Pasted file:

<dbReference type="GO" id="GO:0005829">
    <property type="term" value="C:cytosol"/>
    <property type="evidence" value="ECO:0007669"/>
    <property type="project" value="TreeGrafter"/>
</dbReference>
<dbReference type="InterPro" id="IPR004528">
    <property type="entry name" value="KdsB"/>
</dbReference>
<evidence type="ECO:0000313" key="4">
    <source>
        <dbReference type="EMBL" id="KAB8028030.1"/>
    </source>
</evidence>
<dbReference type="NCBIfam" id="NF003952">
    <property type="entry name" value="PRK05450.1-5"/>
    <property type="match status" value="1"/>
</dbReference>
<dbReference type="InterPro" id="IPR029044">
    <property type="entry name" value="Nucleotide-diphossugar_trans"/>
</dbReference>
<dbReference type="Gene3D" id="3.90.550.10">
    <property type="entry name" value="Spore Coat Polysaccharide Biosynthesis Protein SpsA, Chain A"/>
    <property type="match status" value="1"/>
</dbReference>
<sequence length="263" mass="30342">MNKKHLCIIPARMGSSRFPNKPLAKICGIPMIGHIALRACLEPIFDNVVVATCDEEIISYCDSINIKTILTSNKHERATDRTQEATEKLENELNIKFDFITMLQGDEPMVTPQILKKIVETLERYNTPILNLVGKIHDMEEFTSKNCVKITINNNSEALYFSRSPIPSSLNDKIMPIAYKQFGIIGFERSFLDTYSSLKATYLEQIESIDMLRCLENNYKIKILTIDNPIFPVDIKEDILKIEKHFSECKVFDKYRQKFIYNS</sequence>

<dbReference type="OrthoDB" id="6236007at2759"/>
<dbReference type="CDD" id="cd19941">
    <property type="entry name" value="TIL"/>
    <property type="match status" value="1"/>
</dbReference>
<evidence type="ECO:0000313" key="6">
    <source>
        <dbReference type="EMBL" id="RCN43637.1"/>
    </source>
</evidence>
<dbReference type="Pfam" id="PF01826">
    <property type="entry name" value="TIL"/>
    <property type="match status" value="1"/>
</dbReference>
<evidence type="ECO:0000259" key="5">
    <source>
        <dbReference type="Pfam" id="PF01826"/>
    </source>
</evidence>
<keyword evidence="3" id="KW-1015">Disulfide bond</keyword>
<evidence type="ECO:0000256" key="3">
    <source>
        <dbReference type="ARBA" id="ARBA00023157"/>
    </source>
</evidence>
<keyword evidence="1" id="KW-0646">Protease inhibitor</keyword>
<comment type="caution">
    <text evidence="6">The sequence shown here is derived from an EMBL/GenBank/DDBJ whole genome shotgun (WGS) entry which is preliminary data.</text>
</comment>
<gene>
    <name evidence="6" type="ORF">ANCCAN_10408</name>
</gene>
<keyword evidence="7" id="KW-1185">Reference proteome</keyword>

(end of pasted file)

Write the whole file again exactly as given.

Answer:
<dbReference type="GO" id="GO:0005829">
    <property type="term" value="C:cytosol"/>
    <property type="evidence" value="ECO:0007669"/>
    <property type="project" value="TreeGrafter"/>
</dbReference>
<dbReference type="InterPro" id="IPR004528">
    <property type="entry name" value="KdsB"/>
</dbReference>
<evidence type="ECO:0000313" key="4">
    <source>
        <dbReference type="EMBL" id="KAB8028030.1"/>
    </source>
</evidence>
<dbReference type="NCBIfam" id="NF003952">
    <property type="entry name" value="PRK05450.1-5"/>
    <property type="match status" value="1"/>
</dbReference>
<dbReference type="InterPro" id="IPR029044">
    <property type="entry name" value="Nucleotide-diphossugar_trans"/>
</dbReference>
<dbReference type="Gene3D" id="3.90.550.10">
    <property type="entry name" value="Spore Coat Polysaccharide Biosynthesis Protein SpsA, Chain A"/>
    <property type="match status" value="1"/>
</dbReference>
<sequence length="263" mass="30342">MNKKHLCIIPARMGSSRFPNKPLAKICGIPMIGHIALRACLEPIFDNVVVATCDEEIISYCDSINIKTILTSNKHERATDRTQEATEKLENELNIKFDFITMLQGDEPMVTPQILKKIVETLERYNTPILNLVGKIHDMEEFTSKNCVKITINNNSEALYFSRSPIPSSLNDKIMPIAYKQFGIIGFERSFLDTYSSLKATYLEQIESIDMLRCLENNYKIKILTIDNPIFPVDIKEDILKIEKHFSECKVFDKYRQKFIYNS</sequence>

<dbReference type="OrthoDB" id="6236007at2759"/>
<dbReference type="CDD" id="cd19941">
    <property type="entry name" value="TIL"/>
    <property type="match status" value="1"/>
</dbReference>
<evidence type="ECO:0000313" key="6">
    <source>
        <dbReference type="EMBL" id="RCN43637.1"/>
    </source>
</evidence>
<dbReference type="Pfam" id="PF01826">
    <property type="entry name" value="TIL"/>
    <property type="match status" value="1"/>
</dbReference>
<evidence type="ECO:0000259" key="5">
    <source>
        <dbReference type="Pfam" id="PF01826"/>
    </source>
</evidence>
<keyword evidence="3" id="KW-1015">Disulfide bond</keyword>
<evidence type="ECO:0000256" key="3">
    <source>
        <dbReference type="ARBA" id="ARBA00023157"/>
    </source>
</evidence>
<keyword evidence="1" id="KW-0646">Protease inhibitor</keyword>
<comment type="caution">
    <text evidence="6">The sequence shown here is derived from an EMBL/GenBank/DDBJ whole genome shotgun (WGS) entry which is preliminary data.</text>
</comment>
<gene>
    <name evidence="6" type="ORF">ANCCAN_10408</name>
</gene>
<keyword evidence="7" id="KW-1185">Reference proteome</keyword>